Late in the third quarter, Raymon Taylor stepped in front of the intended receiver and picked off a Connor Cook pass, returning it to the Michigan State 41-yard line. It was just the play Michigan needed to jumpstart a comeback. I let out a nice shout, something along the lines of “YES! Go, go go go go, wooooooo!!!!” but my daughter, who was playing on the floor in front of me, immediately tensed up and said, “Stop yelling at me, daddy.” I spent the next few minutes explaining to my two-year old that I was cheering for Michigan, not yelling at her, all the while watching what should have been a game-turning moment go from first down at the Spartan 41 to 4th-and-31 from the Michigan 38. It was that kind of day.
Two weeks after breaking several offensive records against Indiana, the Wolverines broke another one, but this time it’s not one to be proud of. Thanks in large part to seven sacks and an overwhelmed offensive line, Michigan totaled negative-48 yards rushing, two fewer than the previous worst in Michigan history. It was that kind of day.
|Record||6-2 (2-2)||8-1 (5-0)|
|Net Rushing Yards||-48||142|
|Net Passing Yards||216||252|
|Time of Possession||27:39||32:21|
|Third Down Conversions||2-of-13||9-of-18|
|Fourth Down Conversions||0-of-1||0-of-0|
|Red Zone Scores-Chances||1-of-2||3-of-3|
|Full Box Score|
The talk leading up to the game centered around needing to match Michigan State’s physicality. Brady Hoke and Al Borges likened it to a street fight. Taylor Lewan said Michigan got bullied two years ago in East Lansing: “If somebody came up to you and hit you right in the face would you take that personally? Yeah, I take it personally.” Lewan was determined not to get bullied this time around, but Michigan State’s defense did the bullying in a clean, hard-nosed football sort of way, and Lewan resorted to, well, hitting a Spartan right in the face, drawing a 15-yard unsportsmanlike conduct penalty. It was that kind of day.
Trailing 6-3 early in the second quarter, Michigan showed signs of moving the ball. A Fitzgerald Toussaint nine-yard run – Michigan’s longest of the day – followed by a Gardner six-yard run and an 11-yard completion to Jeremy Gallon got Michigan across midfield. On 1st-and-10 from the Michigan State 49, Graham Glasgow’s snap sailed over Gardner’s head and the quarterback had to fall on it for a 20-yard loss. Gardner lost another yard on the next play and was sacked on third down. Lewan’s penalty moved Michigan back another 15 yards and the Wolverines faced 4th-and-48 from their own 13. Matt Wile’s punt went 43 yards – three more than his season average – and still didn’t reach the first down marker. It was that kind of day.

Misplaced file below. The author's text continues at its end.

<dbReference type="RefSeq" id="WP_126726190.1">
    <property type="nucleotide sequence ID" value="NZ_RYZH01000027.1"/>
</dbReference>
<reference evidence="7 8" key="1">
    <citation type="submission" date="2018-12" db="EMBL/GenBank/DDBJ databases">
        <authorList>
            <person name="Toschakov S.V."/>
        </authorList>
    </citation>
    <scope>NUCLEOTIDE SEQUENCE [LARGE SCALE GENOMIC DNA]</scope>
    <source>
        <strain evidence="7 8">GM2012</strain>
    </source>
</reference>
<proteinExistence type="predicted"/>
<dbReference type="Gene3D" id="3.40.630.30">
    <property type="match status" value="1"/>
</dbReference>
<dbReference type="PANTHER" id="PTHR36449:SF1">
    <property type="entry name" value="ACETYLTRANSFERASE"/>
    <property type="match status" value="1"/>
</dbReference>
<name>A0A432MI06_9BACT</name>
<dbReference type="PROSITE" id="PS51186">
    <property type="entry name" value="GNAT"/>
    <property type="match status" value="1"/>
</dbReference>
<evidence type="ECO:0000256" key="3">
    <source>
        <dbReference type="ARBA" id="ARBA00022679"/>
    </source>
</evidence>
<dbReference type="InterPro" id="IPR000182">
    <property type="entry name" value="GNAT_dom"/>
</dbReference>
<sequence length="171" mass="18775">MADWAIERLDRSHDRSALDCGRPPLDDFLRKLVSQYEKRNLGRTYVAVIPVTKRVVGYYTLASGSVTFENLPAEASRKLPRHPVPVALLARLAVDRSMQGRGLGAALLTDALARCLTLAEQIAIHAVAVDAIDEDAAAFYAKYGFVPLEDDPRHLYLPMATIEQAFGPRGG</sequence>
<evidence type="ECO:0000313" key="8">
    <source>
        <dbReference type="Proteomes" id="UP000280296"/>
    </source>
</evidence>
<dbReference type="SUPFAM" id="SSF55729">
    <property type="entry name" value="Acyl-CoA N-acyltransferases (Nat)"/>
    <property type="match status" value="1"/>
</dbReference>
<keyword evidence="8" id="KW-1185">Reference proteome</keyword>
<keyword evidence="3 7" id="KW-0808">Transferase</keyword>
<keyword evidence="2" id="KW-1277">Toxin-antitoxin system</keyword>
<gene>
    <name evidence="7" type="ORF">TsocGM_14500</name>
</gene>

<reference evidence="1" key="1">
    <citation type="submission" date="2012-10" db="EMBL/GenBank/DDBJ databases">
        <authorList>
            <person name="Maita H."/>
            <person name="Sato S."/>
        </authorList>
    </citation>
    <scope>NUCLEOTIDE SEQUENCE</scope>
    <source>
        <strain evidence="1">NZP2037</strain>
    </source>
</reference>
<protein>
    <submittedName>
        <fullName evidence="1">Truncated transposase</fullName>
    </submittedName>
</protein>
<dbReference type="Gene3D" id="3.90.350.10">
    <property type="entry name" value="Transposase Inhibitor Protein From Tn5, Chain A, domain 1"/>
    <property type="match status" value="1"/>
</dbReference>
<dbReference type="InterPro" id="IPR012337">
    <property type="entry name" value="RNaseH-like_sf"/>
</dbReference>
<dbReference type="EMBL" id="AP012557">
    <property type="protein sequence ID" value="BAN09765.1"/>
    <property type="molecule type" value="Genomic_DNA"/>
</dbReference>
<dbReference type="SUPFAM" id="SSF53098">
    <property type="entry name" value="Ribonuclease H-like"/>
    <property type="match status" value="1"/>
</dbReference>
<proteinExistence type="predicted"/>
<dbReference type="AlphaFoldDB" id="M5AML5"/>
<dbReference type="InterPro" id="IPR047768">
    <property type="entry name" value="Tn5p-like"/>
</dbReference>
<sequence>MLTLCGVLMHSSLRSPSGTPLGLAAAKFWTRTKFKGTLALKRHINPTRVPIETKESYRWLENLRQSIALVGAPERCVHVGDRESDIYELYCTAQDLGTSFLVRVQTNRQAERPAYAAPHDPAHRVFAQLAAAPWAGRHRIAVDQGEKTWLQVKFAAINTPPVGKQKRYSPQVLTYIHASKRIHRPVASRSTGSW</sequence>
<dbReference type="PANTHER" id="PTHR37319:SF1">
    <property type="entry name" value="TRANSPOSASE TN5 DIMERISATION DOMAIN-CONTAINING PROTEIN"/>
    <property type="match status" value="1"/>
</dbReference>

Midway through the second quarter, still trailing 6-3, Jehu Chesson went up and snatched a 58-yard pass from Gardner. It was just his eighth reception of the season and by far his longest and it put Michigan 1st-and-10 from the MSU 22. Three plays later, on 3rd-and-2 from the 14, Borges called a zone read and Gardner was stopped for a loss of seven, prompting former Michigan linebacker Larry Foote to tweet “That was the worst call I’ve ever seen on 3rd and short!!!!!!!!!!” Michigan settled for a field goal, which Brendan Gibbons banked in off the right upright. It was that kind of day.
Jeremy Gallon, who set the all-time Michigan and Big Ten single-game receiving record two weeks ago, caught three passes for 57 yards on Michigan’s first five plays of the game. He caught just two for 10 yards the rest of the game, one of which was caught at the first down marker then fumbled backward, turning what would have likely been a first down on 2nd-and-5 into a 3rd-and-6, which Michigan didn’t convert. In the fourth quarter, needing two touchdowns with two-point conversions, Michigan put together it’s longest drive of the day. Gardner tried to connect with Gallon down the left sideline near the end zone, but Gallon was outmuscled by Darqueze Dennard, who picked it off, effectively sealing the game. It was that kind of day.
On Michigan State’s first play of the game, after Michigan had opened with a field goal, Cook rolled to his right. Fullback Trevon Pendleton, who had fallen down making a block, got up and leaked out to his left. As Michigan defensive end Brennen Beyer was closing in, Cook turned and lobbed it back across the field to Pendleton who was wide open and raced down the left sideline 49 yards to the Michigan 26. It was the fifth reception of his career and the longest pass play of the season for the Spartans. It was that kind of day.
When all was said and done, Michigan removed itself from contention for the Big Ten Legends Division title, gaining a season low 168 total yards – just 13 more than Youngstown State of the FCS managed against the Spartans. To make matters worse, it was Michigan’s fifth loss in the past six meetings with the in-state rival and because of the divisional realignment with Rutgers and Maryland joining the conference Michigan has to travel to East Lansing once again next season.
What a strange, strange season it has been, from the elation of the Notre Dame win to the depression of the Akron, UConn, and Penn State performances to the record-breaking thrill of Indiana to the embarrassment in East Lansing. With Nebraska, Northwestern, Iowa and Ohio State remaining, the ups and downs are likely to continue the next four weeks. And with no shot at Hoke’s stated goal – to win the conference – we resort to playing spoiler, especially when Nov. 30 rolls around.